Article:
Brexit one year on: The impact on development finance

by: Christine Toner
  • 16/06/2017
  • 0
Almost a year on from the referendum that heralded the beginning of the end of the UK’s partnership with Europe, the development finance sector remains strong as issues closer to home continue to overshadow Brexit, experts have claimed.

As we approach the anniversary of the ballot which saw 52% of the population vote to leave the EU, Specialist Lending Solutions asked a number of leading players what impact the result has had on development finance.

Chris Treadwell, head of Enness Development, said the issue of supply and demand was a bigger concern for the market than Brexit and as such the referendum result has had little impact.

“Whatever happens with Brexit, it does not alter the fact the UK has a massive housing shortage and we need more developers to be building houses,” he added. “To meet this need, developers are still borrowing and banks are still lending as before.

 

Developers continue to borrow

“Many contradictory predictions have been made about the effect Brexit and other political events will have on the market. Personally, I have not seen a negative impact on development finance as a result of Brexit, and my clients have not cut back on their borrowing.”

Nigel Bowers, national BDM at UK Property Finance agreed.

“Although the vote to leave the EU was somewhat unexpected, the development sector has continued to grow and currently shows little sign of an adverse reaction,” he said. “New lenders continue to enter the market and innovative products provide new ways for experienced developers to thrive and potential developers to enter the market.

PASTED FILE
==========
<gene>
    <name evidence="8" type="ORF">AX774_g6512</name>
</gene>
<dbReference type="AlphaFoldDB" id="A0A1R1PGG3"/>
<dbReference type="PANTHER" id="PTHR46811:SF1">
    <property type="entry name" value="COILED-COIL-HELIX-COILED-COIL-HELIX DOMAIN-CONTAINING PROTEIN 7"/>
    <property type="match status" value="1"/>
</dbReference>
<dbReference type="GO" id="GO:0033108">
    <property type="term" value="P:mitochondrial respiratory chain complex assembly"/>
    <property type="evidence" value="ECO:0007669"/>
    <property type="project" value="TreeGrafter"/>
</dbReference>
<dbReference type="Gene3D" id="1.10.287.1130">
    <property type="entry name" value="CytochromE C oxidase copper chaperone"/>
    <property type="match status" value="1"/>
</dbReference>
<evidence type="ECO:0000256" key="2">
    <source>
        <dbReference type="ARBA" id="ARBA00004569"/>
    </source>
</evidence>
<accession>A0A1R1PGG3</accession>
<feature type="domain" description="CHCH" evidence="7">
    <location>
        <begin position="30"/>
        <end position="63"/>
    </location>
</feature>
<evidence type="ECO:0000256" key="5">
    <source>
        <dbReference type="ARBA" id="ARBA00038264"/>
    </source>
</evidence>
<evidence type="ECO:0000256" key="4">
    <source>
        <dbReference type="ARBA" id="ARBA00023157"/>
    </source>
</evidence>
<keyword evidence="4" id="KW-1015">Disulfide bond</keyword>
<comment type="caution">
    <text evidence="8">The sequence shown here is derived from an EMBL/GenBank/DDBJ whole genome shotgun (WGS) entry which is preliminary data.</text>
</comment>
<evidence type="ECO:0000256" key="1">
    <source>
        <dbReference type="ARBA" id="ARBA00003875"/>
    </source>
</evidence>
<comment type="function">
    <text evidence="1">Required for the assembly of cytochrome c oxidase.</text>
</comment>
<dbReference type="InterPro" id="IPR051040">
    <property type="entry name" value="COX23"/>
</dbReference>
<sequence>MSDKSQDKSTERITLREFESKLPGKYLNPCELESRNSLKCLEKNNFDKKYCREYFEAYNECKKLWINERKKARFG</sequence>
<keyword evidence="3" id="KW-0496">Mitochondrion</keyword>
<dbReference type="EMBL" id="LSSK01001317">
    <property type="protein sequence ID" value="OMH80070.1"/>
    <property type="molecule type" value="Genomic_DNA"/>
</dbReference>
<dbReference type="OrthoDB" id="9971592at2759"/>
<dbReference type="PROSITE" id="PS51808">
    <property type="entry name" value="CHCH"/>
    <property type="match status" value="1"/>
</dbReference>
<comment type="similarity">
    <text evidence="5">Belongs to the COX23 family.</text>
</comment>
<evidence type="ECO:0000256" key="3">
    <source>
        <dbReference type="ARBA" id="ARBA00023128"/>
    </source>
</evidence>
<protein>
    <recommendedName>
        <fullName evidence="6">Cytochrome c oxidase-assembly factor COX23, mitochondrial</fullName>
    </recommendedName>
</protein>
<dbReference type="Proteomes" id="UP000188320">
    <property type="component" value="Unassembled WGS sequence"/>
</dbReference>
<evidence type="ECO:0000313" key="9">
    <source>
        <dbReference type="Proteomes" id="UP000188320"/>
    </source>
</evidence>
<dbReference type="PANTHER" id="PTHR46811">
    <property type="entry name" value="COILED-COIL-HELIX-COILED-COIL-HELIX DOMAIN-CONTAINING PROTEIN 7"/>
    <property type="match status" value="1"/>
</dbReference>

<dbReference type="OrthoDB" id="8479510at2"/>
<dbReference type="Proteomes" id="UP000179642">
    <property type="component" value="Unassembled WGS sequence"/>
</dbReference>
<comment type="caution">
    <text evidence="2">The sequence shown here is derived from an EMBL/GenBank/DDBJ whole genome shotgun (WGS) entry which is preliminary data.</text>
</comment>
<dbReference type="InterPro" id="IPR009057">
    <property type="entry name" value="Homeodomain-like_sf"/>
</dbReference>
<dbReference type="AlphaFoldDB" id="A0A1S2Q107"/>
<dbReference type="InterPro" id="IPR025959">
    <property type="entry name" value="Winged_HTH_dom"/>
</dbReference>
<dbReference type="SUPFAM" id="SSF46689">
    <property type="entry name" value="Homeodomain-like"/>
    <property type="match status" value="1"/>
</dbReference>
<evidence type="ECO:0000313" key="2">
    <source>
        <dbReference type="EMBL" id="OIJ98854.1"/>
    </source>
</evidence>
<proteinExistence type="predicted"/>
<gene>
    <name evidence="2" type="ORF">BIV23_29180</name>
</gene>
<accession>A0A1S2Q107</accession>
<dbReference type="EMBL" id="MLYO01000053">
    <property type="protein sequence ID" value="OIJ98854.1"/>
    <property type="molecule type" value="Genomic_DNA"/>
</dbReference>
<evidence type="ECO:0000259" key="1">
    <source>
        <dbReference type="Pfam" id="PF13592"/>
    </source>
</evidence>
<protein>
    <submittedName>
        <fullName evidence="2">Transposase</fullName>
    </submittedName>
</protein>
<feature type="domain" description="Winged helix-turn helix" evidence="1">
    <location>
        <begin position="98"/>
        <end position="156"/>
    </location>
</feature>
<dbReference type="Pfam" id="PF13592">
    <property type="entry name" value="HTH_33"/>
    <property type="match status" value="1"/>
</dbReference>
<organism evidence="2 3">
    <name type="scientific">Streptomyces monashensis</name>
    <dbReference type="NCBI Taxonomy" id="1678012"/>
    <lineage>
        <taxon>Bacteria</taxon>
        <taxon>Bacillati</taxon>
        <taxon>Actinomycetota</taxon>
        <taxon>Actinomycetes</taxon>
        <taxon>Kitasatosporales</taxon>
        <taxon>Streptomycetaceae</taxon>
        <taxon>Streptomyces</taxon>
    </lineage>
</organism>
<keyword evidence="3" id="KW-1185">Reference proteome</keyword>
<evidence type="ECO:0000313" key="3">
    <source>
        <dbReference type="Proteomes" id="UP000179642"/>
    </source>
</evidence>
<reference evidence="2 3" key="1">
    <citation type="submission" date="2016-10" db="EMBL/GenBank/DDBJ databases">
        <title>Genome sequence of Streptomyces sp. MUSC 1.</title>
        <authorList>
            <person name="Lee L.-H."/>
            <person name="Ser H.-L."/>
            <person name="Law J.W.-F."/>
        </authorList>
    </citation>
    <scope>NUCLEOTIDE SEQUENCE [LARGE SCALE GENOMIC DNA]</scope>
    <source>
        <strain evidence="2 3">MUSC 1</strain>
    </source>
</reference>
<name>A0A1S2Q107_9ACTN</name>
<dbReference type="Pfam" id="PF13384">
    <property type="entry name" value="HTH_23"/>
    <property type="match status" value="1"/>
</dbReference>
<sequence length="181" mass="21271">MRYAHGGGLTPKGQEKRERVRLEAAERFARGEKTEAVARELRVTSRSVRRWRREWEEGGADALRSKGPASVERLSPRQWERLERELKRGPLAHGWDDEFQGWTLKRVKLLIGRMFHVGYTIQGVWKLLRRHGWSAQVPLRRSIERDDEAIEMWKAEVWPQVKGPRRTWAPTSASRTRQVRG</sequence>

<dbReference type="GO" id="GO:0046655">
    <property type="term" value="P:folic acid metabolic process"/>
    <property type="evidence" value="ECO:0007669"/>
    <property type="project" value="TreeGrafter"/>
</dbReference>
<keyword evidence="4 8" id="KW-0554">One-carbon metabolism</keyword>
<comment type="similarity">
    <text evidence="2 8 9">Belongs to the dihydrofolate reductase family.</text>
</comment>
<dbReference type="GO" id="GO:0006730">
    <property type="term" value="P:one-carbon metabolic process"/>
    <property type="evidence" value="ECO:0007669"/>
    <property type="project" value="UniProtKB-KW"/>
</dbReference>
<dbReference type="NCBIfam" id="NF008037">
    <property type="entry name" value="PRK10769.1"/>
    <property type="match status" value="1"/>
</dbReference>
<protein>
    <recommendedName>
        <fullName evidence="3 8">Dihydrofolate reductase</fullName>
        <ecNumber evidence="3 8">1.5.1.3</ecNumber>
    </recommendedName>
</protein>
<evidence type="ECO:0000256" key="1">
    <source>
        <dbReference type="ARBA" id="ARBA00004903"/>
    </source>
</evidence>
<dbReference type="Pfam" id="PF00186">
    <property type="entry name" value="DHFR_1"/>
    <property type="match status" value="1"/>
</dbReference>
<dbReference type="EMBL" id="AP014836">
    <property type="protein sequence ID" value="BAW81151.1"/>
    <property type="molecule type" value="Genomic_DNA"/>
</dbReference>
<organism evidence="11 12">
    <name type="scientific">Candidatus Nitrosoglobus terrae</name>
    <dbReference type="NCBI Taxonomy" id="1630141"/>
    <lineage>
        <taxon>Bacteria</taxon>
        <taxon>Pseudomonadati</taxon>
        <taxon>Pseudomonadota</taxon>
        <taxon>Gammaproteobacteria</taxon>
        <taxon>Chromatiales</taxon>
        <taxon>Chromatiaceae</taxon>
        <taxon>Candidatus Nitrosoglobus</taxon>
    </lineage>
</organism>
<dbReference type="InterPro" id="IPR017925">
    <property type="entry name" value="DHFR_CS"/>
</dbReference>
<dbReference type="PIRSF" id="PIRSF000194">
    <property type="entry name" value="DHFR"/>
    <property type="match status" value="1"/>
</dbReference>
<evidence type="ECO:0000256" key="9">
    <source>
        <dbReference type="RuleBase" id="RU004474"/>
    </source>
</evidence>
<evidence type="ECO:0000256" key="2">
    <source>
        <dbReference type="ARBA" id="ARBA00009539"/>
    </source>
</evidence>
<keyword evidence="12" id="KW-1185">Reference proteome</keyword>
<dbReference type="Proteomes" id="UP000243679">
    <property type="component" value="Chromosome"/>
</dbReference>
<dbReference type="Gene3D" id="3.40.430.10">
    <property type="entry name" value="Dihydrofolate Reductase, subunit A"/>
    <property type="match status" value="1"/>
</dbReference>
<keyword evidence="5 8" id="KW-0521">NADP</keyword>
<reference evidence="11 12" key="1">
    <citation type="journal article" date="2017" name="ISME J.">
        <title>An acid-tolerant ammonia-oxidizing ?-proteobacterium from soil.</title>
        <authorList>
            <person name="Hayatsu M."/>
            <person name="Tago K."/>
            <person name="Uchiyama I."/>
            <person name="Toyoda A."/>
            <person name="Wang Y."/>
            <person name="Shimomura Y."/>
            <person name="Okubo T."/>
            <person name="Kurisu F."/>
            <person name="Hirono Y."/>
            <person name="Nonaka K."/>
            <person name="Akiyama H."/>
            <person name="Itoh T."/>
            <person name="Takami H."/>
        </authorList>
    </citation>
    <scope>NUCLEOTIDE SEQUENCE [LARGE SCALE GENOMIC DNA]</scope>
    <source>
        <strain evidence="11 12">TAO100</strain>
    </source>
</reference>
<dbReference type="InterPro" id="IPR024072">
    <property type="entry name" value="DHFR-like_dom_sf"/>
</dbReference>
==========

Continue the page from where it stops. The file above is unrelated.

“Obviously, the impact of the move towards the formal exit has been clouded by the results of last Thursday’s election but the signs are that the development sector is robust enough to ride out the uncertainty and continue to facilitate the building of new properties throughout the UK.”

 

Extended period of uncertainty

However, while the market has proven to be resillient so far it is not completely out of the woods yet.

Ashley Ilsen, head of lending, Regentsmead sais the problem with leaving the EU is that we have entered an “extended period of uncertainty”.

“Markets in general don’t respond well to uncertainty and the economy as a whole will undoubtedly be tested during this period,” he says. “Demand for development finance is still as strong as it was before the referendum vote and we at Regentsmead have actually seen a steady increase in enquiry levels. I suspect the way Brexit negotiations will have an immediate impact on schemes developers are taking on.”

Lucy Hodge, managing director, Vantage Finance said while on the face of it the Brexit vote seems to have had little impact on developers and development finance, the real test is yet to be seen.

“The vote is not the actual departure from the EU and that has only just begun amid a cloud of political uncertainty,” she said. “We did see a very short period of lender nerves hitting the market immediately after the vote, but it returned to business as usual soon after and in fact the development finance space is very liquid at present.

“It is quite hard to isolate the impact if any of Brexit in this market because of the raft of tax, regulatory and political changes we have seen in the space of a year which obviously affects the sales transactional market and therefore can have a knock on effect right from the beginning depending on the project the developer has taken on.

“Lenders will be more cautious where the owner occupier market for the resales is not as strong given the flattening of buy-to-let investor purchase transactions, especially where there are a large number of units being built to be sold at the end of the project.”

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